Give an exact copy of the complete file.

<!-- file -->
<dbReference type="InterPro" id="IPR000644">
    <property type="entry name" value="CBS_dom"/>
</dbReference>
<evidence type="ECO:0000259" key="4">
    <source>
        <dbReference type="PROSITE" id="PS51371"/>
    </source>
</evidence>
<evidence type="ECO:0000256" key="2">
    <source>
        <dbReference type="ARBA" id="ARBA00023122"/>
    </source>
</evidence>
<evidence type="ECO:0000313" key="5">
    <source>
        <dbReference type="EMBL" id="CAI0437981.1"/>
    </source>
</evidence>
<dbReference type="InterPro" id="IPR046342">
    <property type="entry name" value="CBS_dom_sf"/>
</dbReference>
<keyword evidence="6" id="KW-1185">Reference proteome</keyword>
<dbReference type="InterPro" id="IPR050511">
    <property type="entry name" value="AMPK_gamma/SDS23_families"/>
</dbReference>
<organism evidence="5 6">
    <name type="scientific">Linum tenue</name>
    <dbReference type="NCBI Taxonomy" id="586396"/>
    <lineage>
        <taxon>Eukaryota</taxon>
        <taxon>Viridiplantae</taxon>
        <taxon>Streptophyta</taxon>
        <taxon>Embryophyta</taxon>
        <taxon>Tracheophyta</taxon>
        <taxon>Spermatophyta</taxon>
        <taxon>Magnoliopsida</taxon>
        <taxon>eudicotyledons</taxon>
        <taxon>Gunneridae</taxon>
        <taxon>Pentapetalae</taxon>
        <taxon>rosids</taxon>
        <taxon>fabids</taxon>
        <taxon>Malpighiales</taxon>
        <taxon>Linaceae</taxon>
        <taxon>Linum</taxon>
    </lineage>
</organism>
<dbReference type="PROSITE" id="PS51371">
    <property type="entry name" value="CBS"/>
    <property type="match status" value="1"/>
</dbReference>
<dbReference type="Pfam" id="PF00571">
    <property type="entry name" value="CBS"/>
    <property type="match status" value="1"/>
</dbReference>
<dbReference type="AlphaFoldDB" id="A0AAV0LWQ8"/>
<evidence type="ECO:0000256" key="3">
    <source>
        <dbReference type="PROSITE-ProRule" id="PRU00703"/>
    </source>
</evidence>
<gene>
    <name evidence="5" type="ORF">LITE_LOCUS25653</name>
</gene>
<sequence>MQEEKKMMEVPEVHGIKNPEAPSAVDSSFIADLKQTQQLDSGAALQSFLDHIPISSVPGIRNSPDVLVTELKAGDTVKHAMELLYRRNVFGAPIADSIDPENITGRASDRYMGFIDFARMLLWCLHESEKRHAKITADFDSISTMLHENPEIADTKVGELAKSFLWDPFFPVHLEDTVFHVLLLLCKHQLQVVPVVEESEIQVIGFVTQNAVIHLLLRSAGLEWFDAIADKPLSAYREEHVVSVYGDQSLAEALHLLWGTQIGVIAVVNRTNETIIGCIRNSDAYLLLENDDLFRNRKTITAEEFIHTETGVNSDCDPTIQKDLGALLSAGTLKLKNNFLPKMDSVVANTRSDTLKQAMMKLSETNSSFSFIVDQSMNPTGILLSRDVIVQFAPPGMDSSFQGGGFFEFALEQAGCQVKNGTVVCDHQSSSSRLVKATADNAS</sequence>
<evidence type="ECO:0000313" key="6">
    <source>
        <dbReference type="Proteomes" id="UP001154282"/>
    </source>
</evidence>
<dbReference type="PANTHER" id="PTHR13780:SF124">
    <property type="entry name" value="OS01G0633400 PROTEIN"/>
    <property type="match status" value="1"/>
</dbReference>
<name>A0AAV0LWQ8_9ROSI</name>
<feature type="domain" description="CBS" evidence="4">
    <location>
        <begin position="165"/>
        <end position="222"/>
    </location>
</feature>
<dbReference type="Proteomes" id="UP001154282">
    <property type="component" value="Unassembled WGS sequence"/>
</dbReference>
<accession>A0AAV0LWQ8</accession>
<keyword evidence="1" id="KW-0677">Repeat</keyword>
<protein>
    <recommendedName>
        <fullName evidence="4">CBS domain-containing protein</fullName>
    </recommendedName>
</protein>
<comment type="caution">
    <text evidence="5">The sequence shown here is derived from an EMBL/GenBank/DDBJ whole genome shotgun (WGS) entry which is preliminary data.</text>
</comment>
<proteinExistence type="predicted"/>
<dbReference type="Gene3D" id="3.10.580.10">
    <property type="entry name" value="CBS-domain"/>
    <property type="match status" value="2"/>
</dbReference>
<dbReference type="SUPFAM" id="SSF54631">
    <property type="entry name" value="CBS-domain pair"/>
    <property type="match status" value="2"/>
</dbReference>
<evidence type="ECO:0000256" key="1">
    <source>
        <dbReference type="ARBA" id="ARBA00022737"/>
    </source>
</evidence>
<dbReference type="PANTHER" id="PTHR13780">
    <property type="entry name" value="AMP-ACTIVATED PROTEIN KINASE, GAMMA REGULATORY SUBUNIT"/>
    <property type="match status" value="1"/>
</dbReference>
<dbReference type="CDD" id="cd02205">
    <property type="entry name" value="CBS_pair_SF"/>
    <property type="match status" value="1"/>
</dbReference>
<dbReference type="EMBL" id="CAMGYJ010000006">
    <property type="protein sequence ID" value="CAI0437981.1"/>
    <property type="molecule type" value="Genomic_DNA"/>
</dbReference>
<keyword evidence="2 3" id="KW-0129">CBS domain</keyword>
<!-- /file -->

<dbReference type="InterPro" id="IPR000644">
    <property type="entry name" value="CBS_dom"/>
</dbReference>
<evidence type="ECO:0000259" key="4">
    <source>
        <dbReference type="PROSITE" id="PS51371"/>
    </source>
</evidence>
<evidence type="ECO:0000256" key="2">
    <source>
        <dbReference type="ARBA" id="ARBA00023122"/>
    </source>
</evidence>
<evidence type="ECO:0000313" key="5">
    <source>
        <dbReference type="EMBL" id="CAI0437981.1"/>
    </source>
</evidence>
<dbReference type="InterPro" id="IPR046342">
    <property type="entry name" value="CBS_dom_sf"/>
</dbReference>
<keyword evidence="6" id="KW-1185">Reference proteome</keyword>
<dbReference type="InterPro" id="IPR050511">
    <property type="entry name" value="AMPK_gamma/SDS23_families"/>
</dbReference>
<organism evidence="5 6">
    <name type="scientific">Linum tenue</name>
    <dbReference type="NCBI Taxonomy" id="586396"/>
    <lineage>
        <taxon>Eukaryota</taxon>
        <taxon>Viridiplantae</taxon>
        <taxon>Streptophyta</taxon>
        <taxon>Embryophyta</taxon>
        <taxon>Tracheophyta</taxon>
        <taxon>Spermatophyta</taxon>
        <taxon>Magnoliopsida</taxon>
        <taxon>eudicotyledons</taxon>
        <taxon>Gunneridae</taxon>
        <taxon>Pentapetalae</taxon>
        <taxon>rosids</taxon>
        <taxon>fabids</taxon>
        <taxon>Malpighiales</taxon>
        <taxon>Linaceae</taxon>
        <taxon>Linum</taxon>
    </lineage>
</organism>
<dbReference type="PROSITE" id="PS51371">
    <property type="entry name" value="CBS"/>
    <property type="match status" value="1"/>
</dbReference>
<dbReference type="Pfam" id="PF00571">
    <property type="entry name" value="CBS"/>
    <property type="match status" value="1"/>
</dbReference>
<dbReference type="AlphaFoldDB" id="A0AAV0LWQ8"/>
<evidence type="ECO:0000256" key="3">
    <source>
        <dbReference type="PROSITE-ProRule" id="PRU00703"/>
    </source>
</evidence>
<gene>
    <name evidence="5" type="ORF">LITE_LOCUS25653</name>
</gene>
<sequence>MQEEKKMMEVPEVHGIKNPEAPSAVDSSFIADLKQTQQLDSGAALQSFLDHIPISSVPGIRNSPDVLVTELKAGDTVKHAMELLYRRNVFGAPIADSIDPENITGRASDRYMGFIDFARMLLWCLHESEKRHAKITADFDSISTMLHENPEIADTKVGELAKSFLWDPFFPVHLEDTVFHVLLLLCKHQLQVVPVVEESEIQVIGFVTQNAVIHLLLRSAGLEWFDAIADKPLSAYREEHVVSVYGDQSLAEALHLLWGTQIGVIAVVNRTNETIIGCIRNSDAYLLLENDDLFRNRKTITAEEFIHTETGVNSDCDPTIQKDLGALLSAGTLKLKNNFLPKMDSVVANTRSDTLKQAMMKLSETNSSFSFIVDQSMNPTGILLSRDVIVQFAPPGMDSSFQGGGFFEFALEQAGCQVKNGTVVCDHQSSSSRLVKATADNAS</sequence>
<evidence type="ECO:0000313" key="6">
    <source>
        <dbReference type="Proteomes" id="UP001154282"/>
    </source>
</evidence>
<dbReference type="PANTHER" id="PTHR13780:SF124">
    <property type="entry name" value="OS01G0633400 PROTEIN"/>
    <property type="match status" value="1"/>
</dbReference>
<name>A0AAV0LWQ8_9ROSI</name>
<feature type="domain" description="CBS" evidence="4">
    <location>
        <begin position="165"/>
        <end position="222"/>
    </location>
</feature>
<dbReference type="Proteomes" id="UP001154282">
    <property type="component" value="Unassembled WGS sequence"/>
</dbReference>
<accession>A0AAV0LWQ8</accession>
<keyword evidence="1" id="KW-0677">Repeat</keyword>
<protein>
    <recommendedName>
        <fullName evidence="4">CBS domain-containing protein</fullName>
    </recommendedName>
</protein>
<comment type="caution">
    <text evidence="5">The sequence shown here is derived from an EMBL/GenBank/DDBJ whole genome shotgun (WGS) entry which is preliminary data.</text>
</comment>
<proteinExistence type="predicted"/>
<dbReference type="Gene3D" id="3.10.580.10">
    <property type="entry name" value="CBS-domain"/>
    <property type="match status" value="2"/>
</dbReference>
<dbReference type="SUPFAM" id="SSF54631">
    <property type="entry name" value="CBS-domain pair"/>
    <property type="match status" value="2"/>
</dbReference>
<evidence type="ECO:0000256" key="1">
    <source>
        <dbReference type="ARBA" id="ARBA00022737"/>
    </source>
</evidence>
<dbReference type="PANTHER" id="PTHR13780">
    <property type="entry name" value="AMP-ACTIVATED PROTEIN KINASE, GAMMA REGULATORY SUBUNIT"/>
    <property type="match status" value="1"/>
</dbReference>
<dbReference type="CDD" id="cd02205">
    <property type="entry name" value="CBS_pair_SF"/>
    <property type="match status" value="1"/>
</dbReference>
<dbReference type="EMBL" id="CAMGYJ010000006">
    <property type="protein sequence ID" value="CAI0437981.1"/>
    <property type="molecule type" value="Genomic_DNA"/>
</dbReference>
<keyword evidence="2 3" id="KW-0129">CBS domain</keyword>